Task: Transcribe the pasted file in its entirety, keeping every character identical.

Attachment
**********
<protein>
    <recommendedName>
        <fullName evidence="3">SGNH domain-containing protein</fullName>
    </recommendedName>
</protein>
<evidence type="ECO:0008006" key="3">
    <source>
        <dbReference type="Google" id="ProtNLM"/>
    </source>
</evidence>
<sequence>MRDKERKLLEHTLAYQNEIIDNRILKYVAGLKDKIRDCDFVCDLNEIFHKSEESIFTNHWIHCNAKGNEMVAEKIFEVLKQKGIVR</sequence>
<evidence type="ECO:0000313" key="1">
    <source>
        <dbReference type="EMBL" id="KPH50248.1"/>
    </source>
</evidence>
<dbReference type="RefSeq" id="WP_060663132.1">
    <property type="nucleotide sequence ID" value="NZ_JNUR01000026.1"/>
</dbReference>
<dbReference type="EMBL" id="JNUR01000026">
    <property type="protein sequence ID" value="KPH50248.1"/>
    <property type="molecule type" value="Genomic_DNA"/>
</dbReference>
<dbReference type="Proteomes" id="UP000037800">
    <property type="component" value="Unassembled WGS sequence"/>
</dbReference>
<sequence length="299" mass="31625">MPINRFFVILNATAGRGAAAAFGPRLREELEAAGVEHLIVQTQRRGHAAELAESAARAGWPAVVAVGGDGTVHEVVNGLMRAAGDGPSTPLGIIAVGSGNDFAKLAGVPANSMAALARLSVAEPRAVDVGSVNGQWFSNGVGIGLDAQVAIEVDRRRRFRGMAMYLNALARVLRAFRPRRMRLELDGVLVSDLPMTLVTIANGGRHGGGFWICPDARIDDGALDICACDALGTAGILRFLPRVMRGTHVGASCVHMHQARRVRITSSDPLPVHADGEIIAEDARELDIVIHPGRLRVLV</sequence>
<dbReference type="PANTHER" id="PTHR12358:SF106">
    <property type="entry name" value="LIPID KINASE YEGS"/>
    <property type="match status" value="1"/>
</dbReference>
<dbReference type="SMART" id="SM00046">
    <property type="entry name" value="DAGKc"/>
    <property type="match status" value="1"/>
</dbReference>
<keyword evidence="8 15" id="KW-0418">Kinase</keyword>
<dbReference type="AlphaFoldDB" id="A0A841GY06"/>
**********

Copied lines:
<protein>
    <recommendedName>
        <fullName evidence="3">SGNH domain-containing protein</fullName>
    </recommendedName>
</protein>
<evidence type="ECO:0008006" key="3">
    <source>
        <dbReference type="Google" id="ProtNLM"/>
    </source>
</evidence>
<sequence>MRDKERKLLEHTLAYQNEIIDNRILKYVAGLKDKIRDCDFVCDLNEIFHKSEESIFTNHWIHCNAKGNEMVAEKIFEVLKQKGIVR</sequence>
<evidence type="ECO:0000313" key="1">
    <source>
        <dbReference type="EMBL" id="KPH50248.1"/>
    </source>
</evidence>
<dbReference type="RefSeq" id="WP_060663132.1">
    <property type="nucleotide sequence ID" value="NZ_JNUR01000026.1"/>
</dbReference>
<dbReference type="EMBL" id="JNUR01000026">
    <property type="protein sequence ID" value="KPH50248.1"/>
    <property type="molecule type" value="Genomic_DNA"/>
</dbReference>
<dbReference type="Proteomes" id="UP000037800">
    <property type="component" value="Unassembled WGS sequence"/>
</dbReference>
<sequence length="299" mass="31625">MPINRFFVILNATAGRGAAAAFGPRLREELEAAGVEHLIVQTQRRGHAAELAESAARAGWPAVVAVGGDGTVHEVVNGLMRAAGDGPSTPLGIIAVGSGNDFAKLAGVPANSMAALARLSVAEPRAVDVGSVNGQWFSNGVGIGLDAQVAIEVDRRRRFRGMAMYLNALARVLRAFRPRRMRLELDGVLVSDLPMTLVTIANGGRHGGGFWICPDARIDDGALDICACDALGTAGILRFLPRVMRGTHVGASCVHMHQARRVRITSSDPLPVHADGEIIAEDARELDIVIHPGRLRVLV</sequence>
<dbReference type="PANTHER" id="PTHR12358:SF106">
    <property type="entry name" value="LIPID KINASE YEGS"/>
    <property type="match status" value="1"/>
</dbReference>
<dbReference type="SMART" id="SM00046">
    <property type="entry name" value="DAGKc"/>
    <property type="match status" value="1"/>
</dbReference>
<keyword evidence="8 15" id="KW-0418">Kinase</keyword>
<dbReference type="AlphaFoldDB" id="A0A841GY06"/>